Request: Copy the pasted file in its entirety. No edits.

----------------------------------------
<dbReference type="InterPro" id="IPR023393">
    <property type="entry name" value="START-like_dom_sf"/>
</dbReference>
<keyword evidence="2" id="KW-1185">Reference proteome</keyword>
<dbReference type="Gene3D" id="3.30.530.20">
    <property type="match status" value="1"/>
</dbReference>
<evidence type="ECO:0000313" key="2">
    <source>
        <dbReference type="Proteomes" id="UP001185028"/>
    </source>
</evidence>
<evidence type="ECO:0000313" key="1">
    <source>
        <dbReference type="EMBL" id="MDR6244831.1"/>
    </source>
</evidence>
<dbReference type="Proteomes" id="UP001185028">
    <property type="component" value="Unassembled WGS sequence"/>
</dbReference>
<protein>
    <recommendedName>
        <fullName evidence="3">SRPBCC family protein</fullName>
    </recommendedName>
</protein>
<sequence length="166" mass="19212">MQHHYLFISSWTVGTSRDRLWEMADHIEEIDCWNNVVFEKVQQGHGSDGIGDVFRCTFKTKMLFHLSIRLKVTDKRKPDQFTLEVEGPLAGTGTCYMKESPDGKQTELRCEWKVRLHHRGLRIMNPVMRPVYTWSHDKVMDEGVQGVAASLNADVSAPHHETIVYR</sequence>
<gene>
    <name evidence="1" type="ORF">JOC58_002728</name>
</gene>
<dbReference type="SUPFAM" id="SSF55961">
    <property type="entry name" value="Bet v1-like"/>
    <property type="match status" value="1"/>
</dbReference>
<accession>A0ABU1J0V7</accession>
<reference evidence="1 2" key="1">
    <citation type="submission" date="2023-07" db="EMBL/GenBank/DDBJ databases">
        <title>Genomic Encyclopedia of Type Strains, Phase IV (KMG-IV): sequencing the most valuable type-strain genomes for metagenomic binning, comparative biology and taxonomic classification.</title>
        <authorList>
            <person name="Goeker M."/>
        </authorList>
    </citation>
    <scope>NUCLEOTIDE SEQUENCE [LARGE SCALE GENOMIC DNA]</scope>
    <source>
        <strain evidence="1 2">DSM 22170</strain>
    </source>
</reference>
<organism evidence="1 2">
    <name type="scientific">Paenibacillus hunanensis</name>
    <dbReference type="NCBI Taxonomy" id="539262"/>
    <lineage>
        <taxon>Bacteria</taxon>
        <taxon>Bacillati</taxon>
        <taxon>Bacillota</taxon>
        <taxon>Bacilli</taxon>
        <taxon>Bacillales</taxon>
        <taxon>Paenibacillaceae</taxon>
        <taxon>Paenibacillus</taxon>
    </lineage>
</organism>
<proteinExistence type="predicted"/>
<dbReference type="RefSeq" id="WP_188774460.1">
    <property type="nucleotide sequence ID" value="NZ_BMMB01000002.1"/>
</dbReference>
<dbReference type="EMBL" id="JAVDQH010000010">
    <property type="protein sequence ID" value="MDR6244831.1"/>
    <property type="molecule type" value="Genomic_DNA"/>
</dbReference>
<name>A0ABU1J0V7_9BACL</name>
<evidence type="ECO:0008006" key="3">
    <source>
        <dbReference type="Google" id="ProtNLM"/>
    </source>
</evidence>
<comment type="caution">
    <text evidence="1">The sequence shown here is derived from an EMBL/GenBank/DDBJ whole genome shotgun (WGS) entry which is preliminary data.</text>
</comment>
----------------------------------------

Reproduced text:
<dbReference type="InterPro" id="IPR023393">
    <property type="entry name" value="START-like_dom_sf"/>
</dbReference>
<keyword evidence="2" id="KW-1185">Reference proteome</keyword>
<dbReference type="Gene3D" id="3.30.530.20">
    <property type="match status" value="1"/>
</dbReference>
<evidence type="ECO:0000313" key="2">
    <source>
        <dbReference type="Proteomes" id="UP001185028"/>
    </source>
</evidence>
<evidence type="ECO:0000313" key="1">
    <source>
        <dbReference type="EMBL" id="MDR6244831.1"/>
    </source>
</evidence>
<dbReference type="Proteomes" id="UP001185028">
    <property type="component" value="Unassembled WGS sequence"/>
</dbReference>
<protein>
    <recommendedName>
        <fullName evidence="3">SRPBCC family protein</fullName>
    </recommendedName>
</protein>
<sequence length="166" mass="19212">MQHHYLFISSWTVGTSRDRLWEMADHIEEIDCWNNVVFEKVQQGHGSDGIGDVFRCTFKTKMLFHLSIRLKVTDKRKPDQFTLEVEGPLAGTGTCYMKESPDGKQTELRCEWKVRLHHRGLRIMNPVMRPVYTWSHDKVMDEGVQGVAASLNADVSAPHHETIVYR</sequence>
<gene>
    <name evidence="1" type="ORF">JOC58_002728</name>
</gene>
<dbReference type="SUPFAM" id="SSF55961">
    <property type="entry name" value="Bet v1-like"/>
    <property type="match status" value="1"/>
</dbReference>
<accession>A0ABU1J0V7</accession>
<reference evidence="1 2" key="1">
    <citation type="submission" date="2023-07" db="EMBL/GenBank/DDBJ databases">
        <title>Genomic Encyclopedia of Type Strains, Phase IV (KMG-IV): sequencing the most valuable type-strain genomes for metagenomic binning, comparative biology and taxonomic classification.</title>
        <authorList>
            <person name="Goeker M."/>
        </authorList>
    </citation>
    <scope>NUCLEOTIDE SEQUENCE [LARGE SCALE GENOMIC DNA]</scope>
    <source>
        <strain evidence="1 2">DSM 22170</strain>
    </source>
</reference>
<organism evidence="1 2">
    <name type="scientific">Paenibacillus hunanensis</name>
    <dbReference type="NCBI Taxonomy" id="539262"/>
    <lineage>
        <taxon>Bacteria</taxon>
        <taxon>Bacillati</taxon>
        <taxon>Bacillota</taxon>
        <taxon>Bacilli</taxon>
        <taxon>Bacillales</taxon>
        <taxon>Paenibacillaceae</taxon>
        <taxon>Paenibacillus</taxon>
    </lineage>
</organism>
<proteinExistence type="predicted"/>
<dbReference type="RefSeq" id="WP_188774460.1">
    <property type="nucleotide sequence ID" value="NZ_BMMB01000002.1"/>
</dbReference>
<dbReference type="EMBL" id="JAVDQH010000010">
    <property type="protein sequence ID" value="MDR6244831.1"/>
    <property type="molecule type" value="Genomic_DNA"/>
</dbReference>
<name>A0ABU1J0V7_9BACL</name>
<evidence type="ECO:0008006" key="3">
    <source>
        <dbReference type="Google" id="ProtNLM"/>
    </source>
</evidence>
<comment type="caution">
    <text evidence="1">The sequence shown here is derived from an EMBL/GenBank/DDBJ whole genome shotgun (WGS) entry which is preliminary data.</text>
</comment>